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Epidemiology and policy
P1-140 What kinds of hand injuries are more likely to result in amputation? an analysis of 6549 hand injuries
  1. R Durusoy1,
  2. A Davas1,
  3. M Kayalar2,
  4. E Bal2,
  5. F Aksu1,
  6. S Ada2
  1. 1Department of Public Health, Ege University Medical School, Izmir, Turkey
  2. 2EMOT Hospital, Izmir, Turkey


Aim The aim of this study was to identify risk factors for hand amputations using the records of a hospital in Turkey specialising in hand and microsurgery.

Method This is a restrospective analytical chart study. We analysed 6549 hand injuries treated between 1992 and 2005. Researchers coded the variables “intent”, “activity when injured”, “mechanism of injury”, “object/substance producing injury” and “place of occurrence” according to the International Classification of External Causes of Injuries (ICECI), 2004. χ2 Test and univariate logistic regression analyses were used to explore the effects of ICECI categories and gender, age, social security, residence, season on the presence of an amputation.

Results There were 2899 (44%) hand amputations and 2812 (97%) were finger amputations. Left-side injuries were more prone to amputation (OR=1.13, CI 1.03 to 1.25). The risk of amputation was higher in men, workers and those in the 15–24 and 45–54 year-old age groups. Compared to home, commercial area was the place with highest risk (OR=4.06, CI 2.52 to 6.54), followed by farm (OR=3.64, CI 2.66 to 4.98) and industrial/construction area (OR=3.12, CI 2.55 to 3.82). The majority of amputations occurred in industrial/construction areas (87%). Among objects/substances producing injury, watercraft (OR=49.5, CI 6.2 to 394.9) led to the highest risk of amputation and contact with machinery (OR=9.04, CI 7.53 to 10.85) was the mechanism with highest risk. Press machines were the most frequent objects causing amputation both in men and women, followed almost equally by powered wood cutters in men. Doors were the most frequent objects of amputation in children, followed by powered wood cutters.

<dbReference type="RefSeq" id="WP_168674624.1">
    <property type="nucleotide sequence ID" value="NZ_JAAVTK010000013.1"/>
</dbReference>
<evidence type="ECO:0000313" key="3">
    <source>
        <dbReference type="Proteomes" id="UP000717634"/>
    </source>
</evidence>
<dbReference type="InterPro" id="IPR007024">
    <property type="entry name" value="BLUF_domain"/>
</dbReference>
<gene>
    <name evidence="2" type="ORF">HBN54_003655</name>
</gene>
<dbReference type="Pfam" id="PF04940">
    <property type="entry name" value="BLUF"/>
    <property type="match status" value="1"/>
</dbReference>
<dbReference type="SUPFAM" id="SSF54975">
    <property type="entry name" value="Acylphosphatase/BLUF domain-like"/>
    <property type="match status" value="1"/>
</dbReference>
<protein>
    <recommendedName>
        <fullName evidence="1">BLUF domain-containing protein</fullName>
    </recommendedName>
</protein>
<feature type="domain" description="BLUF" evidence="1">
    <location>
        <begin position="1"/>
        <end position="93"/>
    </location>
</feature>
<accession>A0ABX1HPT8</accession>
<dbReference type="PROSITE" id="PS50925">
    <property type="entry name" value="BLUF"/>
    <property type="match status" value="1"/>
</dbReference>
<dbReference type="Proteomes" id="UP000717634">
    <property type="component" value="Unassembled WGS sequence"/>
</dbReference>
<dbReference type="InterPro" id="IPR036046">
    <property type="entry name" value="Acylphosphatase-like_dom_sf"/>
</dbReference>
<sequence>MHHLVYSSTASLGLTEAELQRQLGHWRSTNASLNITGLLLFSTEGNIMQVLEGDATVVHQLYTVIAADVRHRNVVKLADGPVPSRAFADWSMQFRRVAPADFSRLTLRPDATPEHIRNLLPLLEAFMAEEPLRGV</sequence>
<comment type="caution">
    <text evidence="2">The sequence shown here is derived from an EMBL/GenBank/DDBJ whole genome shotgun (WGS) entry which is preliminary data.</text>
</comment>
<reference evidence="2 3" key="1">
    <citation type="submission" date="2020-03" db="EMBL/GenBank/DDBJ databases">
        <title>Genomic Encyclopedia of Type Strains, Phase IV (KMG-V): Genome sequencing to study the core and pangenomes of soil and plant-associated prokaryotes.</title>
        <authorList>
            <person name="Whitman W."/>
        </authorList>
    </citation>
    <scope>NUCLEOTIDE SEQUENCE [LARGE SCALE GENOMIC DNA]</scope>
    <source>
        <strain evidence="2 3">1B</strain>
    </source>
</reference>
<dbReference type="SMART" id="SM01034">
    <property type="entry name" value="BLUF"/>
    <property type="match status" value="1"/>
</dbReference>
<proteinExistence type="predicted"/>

Conclusion Education, enforcement, and improved engineering are the keys to prevent amputations. Precluding illegal child labour is essential.

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